A month after the robbery at Ramsbury Manor, the police got the breakthrough they needed. Acting on a tip-off, they went to a field beside the A439 at Black Hill, near Stratford-upon-Avon, owned by John Lee, father of Johnson associate Charlie Lee. They opened the trapdoor to an underground bunker where agricultural machinery was usually stored, and found boxes and bins covered with straw, inside which were 140 items stolen from Ramsbury. These included a pair of Bow porcelain busts, a Regency white biscuit ormolu and marble clock, and a rare Vincennes white chinoiserie vase. Around 30 of the pieces were damaged, some seriously.
There were two more reported thefts, but, in June 2006, the police arrested some of the gang for an attempted metal robbery in Cheltenham, and then, in October, swooped on the others for the country house raids. The metal trial concluded in October 2007, with the jailing of 12 people, including Chad Johnson and O'Loughlin; then, in February this year, these two, plus Nicholls, Albi and Ricky Johnson, were convicted of conspiracy to burgle country homes. Reporting of the trial's outcome was restricted until other cases against the family were concluded.
The trial answered all the leading questions except one: where have all the items gone? Some, police believe, have been sold, at probably a tiny fraction of their market value. And there have been suggestions that some of the more conspicuous and valuable items have been sold to Russian billionaires anxious to fill their many-roomed mansions with baubles but none too bothered by questions of provenance.
Other parts of the Johnsons' swag may, like part of the haul from Ramsbury, lie buried in the countryside at locations as yet unknown. A police operation is still trying to track down the missing items, or any assets the gang may have salted away. No obvious proceeds have been found, but a confiscation hearing is due next month.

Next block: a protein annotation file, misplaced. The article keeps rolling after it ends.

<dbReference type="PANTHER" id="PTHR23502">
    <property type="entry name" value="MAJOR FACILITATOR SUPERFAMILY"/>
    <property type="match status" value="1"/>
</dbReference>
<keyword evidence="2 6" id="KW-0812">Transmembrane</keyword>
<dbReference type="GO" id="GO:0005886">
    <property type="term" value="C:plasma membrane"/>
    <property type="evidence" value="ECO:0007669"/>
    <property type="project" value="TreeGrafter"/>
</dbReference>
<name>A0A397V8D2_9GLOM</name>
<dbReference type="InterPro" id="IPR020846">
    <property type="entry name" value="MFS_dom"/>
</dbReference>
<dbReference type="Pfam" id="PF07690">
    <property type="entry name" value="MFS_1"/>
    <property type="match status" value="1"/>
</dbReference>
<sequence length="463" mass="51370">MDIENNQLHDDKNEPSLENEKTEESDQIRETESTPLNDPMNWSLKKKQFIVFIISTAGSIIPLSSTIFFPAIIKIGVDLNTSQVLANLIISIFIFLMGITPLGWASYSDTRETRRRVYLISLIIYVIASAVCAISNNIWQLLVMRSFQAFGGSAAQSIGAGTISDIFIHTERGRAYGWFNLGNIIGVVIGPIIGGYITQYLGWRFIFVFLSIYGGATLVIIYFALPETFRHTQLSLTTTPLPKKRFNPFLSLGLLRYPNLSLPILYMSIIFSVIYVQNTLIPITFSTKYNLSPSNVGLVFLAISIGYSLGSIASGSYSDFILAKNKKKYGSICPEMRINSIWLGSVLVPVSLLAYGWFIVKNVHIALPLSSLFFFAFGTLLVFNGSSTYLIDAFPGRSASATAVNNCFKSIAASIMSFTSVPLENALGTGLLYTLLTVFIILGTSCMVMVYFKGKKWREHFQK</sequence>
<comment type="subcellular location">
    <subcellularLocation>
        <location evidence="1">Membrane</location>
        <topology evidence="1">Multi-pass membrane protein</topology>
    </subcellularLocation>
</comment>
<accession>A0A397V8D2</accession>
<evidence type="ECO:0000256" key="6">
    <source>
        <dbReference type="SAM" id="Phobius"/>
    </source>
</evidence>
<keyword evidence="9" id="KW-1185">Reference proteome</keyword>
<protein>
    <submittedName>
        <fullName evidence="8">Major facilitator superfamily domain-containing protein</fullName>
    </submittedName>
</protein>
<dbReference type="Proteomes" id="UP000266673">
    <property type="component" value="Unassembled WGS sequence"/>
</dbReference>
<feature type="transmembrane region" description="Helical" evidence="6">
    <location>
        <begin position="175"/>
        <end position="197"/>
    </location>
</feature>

In court, the Johnson gang looked a great deal less impressive than they did in their caravan hideaway surrounded by their dogs and supporters. Chad Johnson, Ricky Johnson and Nicholls refused to give evidence, O'Loughlin spoke his denials in a high-pitched voice, and Albi Johnson leafed, in an apparent daze, through documents until he confessed that he was illiterate. After they were sentenced to a total of 49 years (Chad and O'Loughlin got 11 years, Nicholls 10, Albi nine, and Ricky eight), Ricky pleaded his innocence to the judge and others were visibly shaken before being led off to the cells. The police were elated. After the gang's arrests, reported the Gloucestershire Echo, serious burglaries in the area dropped by 90 per cent. The Johnsons of Worcester county were outlaws no more.
The Johnson family
Ricky Johnson, 54
Father. Had offences dating back 43 years. Sentenced to eight years.
Chad Johnson, 33
Son. Spent his pensioner wife's £200,000. Jailed for 11 years.
Michael Nicholls, 29
Son-in-law. Had 17 convictions for 28 offences. Jailed for 10 years.
Danny O'Loughlin, 32
Nephew. Convictions for metal theft and dangerous driving. Jailed for 11 years.
Albi Johnson, 25
Younger son. Already had 10 convictions for 19 offences. Jailed for nine years.Reuse content